Garroway’s light shined in `Today’

Nov 12, 2001  •  Post A Comment

Dave Garroway invented television. Not the contraption itself, but what you do with it and how you behave when you’re on it. Generations have grown to adulthood without ever having seen this man whose seminal, pioneering work on television was so influential that its impact continues now, 20 years after his death.
If you try to tell someone studying TV that Garroway personified the Chicago school of broadcasting, you will probably get a look of baffled disbelief. But there was a Chicago school once, and it was a thriving production center that gave television Mike Douglas, “Kukla, Fran and Ollie” and, best of all, Dave Garroway, a man of class and taste and intelligence. He was also unpretentious and honest and as comforting and welcome as a letter from home.
He looked out at you through the camera lens and the added filter of his own large eyeglasses and escorted you on journeys of the mind and body. It was a local Chicago show, “Garroway at Large,” that got him noticed by young NBC executive Mort Werner and eventually landed Garroway the job as the first anchorman (though the term had not yet been born) on a new NBC program to be called the “Today” show.
Next year, it celebrates its 50th anniversary. Imagine. Garroway was there, wearing a huge lavalier microphone, to get it under way that first morning so many mornings ago:
“And good morning to you,” he said, “the very first good morning of what I hope and suspect will be a great many good mornings between you and I,” thus committing a rare grammatical error.
“Here it is … January 14, 1952, when NBC begins a new program called `Today’ and-if it doesn’t sound too revolutionary-I really believe begins a new kind of television.”
Of course most kinds of television were still new then, but “Today” was pure television, nothing just transferred over from radio. It was the bold vision of a bold visionary, NBC’s Sylvester J. “Pat” Weaver, and Garroway was the perfect man to bring it off, mainly because he absolutely personified cool. A lover of jazz, a man of tireless curiosity, a squinter at stars through his telescope, Garroway instinctively knew how to communicate through this mysterious new machine. In fact he was originally called Today’s “communicator,” not its host or emcee.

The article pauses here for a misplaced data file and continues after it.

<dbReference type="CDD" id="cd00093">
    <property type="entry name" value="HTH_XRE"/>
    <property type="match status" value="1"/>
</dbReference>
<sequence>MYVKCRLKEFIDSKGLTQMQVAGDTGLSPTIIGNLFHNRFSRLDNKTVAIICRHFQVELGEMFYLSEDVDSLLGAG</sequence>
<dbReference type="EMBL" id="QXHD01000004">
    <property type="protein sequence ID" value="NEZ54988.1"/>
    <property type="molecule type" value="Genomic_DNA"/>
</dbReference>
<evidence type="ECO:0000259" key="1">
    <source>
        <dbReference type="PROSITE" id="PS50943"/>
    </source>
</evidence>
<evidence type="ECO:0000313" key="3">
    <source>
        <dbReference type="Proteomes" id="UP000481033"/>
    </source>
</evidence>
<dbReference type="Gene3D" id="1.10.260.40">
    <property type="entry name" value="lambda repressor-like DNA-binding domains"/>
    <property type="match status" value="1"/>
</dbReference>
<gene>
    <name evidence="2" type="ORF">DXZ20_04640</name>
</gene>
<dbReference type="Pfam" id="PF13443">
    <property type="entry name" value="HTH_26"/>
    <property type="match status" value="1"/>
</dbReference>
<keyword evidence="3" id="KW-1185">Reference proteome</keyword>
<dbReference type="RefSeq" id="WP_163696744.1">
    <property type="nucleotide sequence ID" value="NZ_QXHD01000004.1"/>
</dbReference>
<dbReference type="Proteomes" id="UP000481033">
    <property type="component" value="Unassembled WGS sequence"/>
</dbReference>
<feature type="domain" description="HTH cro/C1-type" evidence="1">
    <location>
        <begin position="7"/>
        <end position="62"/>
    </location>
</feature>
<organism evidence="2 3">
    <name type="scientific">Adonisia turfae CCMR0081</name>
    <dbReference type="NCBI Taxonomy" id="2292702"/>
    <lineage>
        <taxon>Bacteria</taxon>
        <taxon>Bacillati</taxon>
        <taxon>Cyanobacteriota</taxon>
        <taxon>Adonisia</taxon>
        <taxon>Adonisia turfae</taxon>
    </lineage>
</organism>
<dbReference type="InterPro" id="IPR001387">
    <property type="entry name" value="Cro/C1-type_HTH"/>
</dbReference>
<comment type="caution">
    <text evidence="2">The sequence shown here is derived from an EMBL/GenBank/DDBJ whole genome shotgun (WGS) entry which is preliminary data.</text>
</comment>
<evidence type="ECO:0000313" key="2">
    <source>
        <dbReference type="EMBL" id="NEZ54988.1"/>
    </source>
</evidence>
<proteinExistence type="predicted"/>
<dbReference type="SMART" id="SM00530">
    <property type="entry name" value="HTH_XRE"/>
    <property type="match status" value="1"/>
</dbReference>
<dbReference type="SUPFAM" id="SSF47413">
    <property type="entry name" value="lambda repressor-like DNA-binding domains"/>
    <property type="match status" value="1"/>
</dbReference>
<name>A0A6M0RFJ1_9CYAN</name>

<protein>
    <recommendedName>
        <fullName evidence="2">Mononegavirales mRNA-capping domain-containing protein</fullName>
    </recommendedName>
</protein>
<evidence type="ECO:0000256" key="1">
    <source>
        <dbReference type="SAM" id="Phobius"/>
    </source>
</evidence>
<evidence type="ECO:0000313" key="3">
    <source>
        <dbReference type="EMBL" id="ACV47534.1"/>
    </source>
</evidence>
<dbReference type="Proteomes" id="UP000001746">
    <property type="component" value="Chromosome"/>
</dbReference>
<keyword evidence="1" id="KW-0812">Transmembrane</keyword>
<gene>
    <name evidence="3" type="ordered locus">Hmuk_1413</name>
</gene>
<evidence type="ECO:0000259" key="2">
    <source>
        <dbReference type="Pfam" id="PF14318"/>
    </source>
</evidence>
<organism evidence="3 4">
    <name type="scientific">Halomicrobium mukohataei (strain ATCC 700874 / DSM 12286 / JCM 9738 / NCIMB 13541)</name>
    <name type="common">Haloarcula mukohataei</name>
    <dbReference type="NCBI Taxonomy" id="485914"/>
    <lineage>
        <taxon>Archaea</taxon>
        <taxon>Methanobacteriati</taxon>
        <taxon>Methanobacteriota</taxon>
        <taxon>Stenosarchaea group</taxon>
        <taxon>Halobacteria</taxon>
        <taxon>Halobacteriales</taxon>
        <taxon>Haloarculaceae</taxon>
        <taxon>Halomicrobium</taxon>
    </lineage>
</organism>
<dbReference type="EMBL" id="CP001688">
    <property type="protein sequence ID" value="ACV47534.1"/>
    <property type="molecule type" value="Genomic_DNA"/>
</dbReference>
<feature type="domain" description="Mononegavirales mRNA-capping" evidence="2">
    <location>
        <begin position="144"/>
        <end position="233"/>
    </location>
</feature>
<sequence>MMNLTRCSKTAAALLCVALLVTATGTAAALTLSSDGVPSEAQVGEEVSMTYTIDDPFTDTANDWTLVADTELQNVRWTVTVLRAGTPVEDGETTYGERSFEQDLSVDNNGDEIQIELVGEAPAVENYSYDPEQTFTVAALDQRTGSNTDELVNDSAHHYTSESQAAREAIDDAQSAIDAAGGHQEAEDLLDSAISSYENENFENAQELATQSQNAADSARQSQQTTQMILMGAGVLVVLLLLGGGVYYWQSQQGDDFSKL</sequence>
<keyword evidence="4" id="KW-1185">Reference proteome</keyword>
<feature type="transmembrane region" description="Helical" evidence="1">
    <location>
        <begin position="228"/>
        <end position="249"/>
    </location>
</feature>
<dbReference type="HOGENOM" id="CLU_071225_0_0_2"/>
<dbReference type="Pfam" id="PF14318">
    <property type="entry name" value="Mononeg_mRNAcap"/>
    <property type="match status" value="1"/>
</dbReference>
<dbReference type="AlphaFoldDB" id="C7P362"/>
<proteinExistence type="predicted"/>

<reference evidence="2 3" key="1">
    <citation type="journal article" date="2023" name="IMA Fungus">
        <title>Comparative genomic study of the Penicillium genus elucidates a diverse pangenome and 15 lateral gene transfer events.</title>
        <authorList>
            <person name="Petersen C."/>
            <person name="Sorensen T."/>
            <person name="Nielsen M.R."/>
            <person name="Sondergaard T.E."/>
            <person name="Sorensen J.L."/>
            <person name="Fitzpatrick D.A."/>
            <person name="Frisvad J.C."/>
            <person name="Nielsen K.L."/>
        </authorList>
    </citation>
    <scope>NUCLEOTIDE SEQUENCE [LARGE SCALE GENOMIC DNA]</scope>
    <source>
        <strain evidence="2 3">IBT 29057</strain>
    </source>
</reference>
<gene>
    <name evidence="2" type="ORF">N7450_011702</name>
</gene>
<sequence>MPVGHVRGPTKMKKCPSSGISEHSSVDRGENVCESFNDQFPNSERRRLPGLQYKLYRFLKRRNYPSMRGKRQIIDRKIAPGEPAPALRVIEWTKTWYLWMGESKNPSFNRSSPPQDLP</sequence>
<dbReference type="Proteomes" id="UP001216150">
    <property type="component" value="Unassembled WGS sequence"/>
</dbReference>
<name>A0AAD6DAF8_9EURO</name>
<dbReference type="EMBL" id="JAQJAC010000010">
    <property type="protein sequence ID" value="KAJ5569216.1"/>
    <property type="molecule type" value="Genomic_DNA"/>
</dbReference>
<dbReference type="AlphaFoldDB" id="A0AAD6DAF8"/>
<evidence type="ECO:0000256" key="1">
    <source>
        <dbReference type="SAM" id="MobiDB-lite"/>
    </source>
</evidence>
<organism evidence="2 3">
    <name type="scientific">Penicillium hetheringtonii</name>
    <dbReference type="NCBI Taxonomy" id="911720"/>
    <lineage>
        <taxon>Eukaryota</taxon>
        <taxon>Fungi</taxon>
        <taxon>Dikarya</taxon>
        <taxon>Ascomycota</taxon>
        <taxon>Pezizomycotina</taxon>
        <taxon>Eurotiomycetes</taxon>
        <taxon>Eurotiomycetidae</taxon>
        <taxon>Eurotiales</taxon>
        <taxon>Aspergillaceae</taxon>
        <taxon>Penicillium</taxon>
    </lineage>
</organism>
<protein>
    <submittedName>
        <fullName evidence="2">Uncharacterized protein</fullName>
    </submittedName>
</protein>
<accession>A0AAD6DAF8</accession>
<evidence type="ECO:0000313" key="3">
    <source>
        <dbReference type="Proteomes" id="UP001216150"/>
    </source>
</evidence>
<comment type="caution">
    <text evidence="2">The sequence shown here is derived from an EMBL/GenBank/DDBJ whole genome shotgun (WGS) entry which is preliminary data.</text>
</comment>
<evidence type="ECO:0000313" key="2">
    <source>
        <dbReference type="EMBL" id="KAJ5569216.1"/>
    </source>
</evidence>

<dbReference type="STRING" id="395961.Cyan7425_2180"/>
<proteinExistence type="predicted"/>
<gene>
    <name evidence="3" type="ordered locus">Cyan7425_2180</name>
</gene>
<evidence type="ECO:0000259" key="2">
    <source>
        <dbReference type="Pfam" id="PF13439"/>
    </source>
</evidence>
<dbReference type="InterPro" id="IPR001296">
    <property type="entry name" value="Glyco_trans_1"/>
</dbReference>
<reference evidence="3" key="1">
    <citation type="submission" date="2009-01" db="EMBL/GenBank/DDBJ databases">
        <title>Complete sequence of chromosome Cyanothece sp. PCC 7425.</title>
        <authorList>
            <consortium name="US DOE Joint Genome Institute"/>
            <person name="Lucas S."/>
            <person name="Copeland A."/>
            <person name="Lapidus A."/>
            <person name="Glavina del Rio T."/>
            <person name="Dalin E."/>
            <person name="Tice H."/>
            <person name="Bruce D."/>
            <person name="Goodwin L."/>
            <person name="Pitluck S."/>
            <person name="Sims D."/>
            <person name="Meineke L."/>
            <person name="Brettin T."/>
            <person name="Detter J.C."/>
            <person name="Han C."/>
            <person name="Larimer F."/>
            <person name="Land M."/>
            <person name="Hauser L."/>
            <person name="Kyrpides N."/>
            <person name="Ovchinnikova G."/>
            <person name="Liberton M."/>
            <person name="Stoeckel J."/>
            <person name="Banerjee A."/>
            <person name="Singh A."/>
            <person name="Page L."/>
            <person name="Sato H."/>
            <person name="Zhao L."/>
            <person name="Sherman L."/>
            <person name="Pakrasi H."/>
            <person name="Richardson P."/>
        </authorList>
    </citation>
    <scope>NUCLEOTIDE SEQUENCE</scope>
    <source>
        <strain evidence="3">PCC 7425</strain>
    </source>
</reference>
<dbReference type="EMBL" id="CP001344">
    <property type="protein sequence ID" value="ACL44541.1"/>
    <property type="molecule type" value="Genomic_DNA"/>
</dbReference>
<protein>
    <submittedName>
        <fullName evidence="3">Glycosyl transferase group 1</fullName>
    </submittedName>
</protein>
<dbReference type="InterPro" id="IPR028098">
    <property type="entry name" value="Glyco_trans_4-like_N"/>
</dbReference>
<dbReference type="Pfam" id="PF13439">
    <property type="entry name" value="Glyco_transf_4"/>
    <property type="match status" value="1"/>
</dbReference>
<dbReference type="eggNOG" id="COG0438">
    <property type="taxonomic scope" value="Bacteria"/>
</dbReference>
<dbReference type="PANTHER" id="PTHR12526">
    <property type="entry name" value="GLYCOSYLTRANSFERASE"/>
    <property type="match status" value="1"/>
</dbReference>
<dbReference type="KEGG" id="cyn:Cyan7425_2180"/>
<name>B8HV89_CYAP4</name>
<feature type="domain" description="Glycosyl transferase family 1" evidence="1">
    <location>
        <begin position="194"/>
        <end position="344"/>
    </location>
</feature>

He succeeded partly by holding back, by making the audience come to him, by never seeming to push or prod and by always maintaining a laid-back, conversational tone that made each viewer his confidante. To this day there has never been a man who has seemed more to the medium born.
In 1977, Garroway was invited to 30 Rock in New York to help celebrate the 25th anniversary of the “Today” show. I was there watching him watch the proceedings. While historian Daniel Boorstin was being interviewed on camera, and even though hardly anyone else in the studio was paying any attention, Garroway stood in the wings listening intently to every word. He was still learning.
Incredibly bright and well-read though he was, Garroway never tried to “teach” or lecture the audience at home. Instead, interviewing the great and the ordinary on “Today,” he learned along with them. Dave Garroway was an education.
“Today” didn’t set the world afire that first year and in fact didn’t really become a hit until a monkey, J. Fred Muggs, was added to the cast. Kids had been controlling the one TV set in each American home at that hour, and the monkey lured them away from cartoons. The rest of the family started watching, too.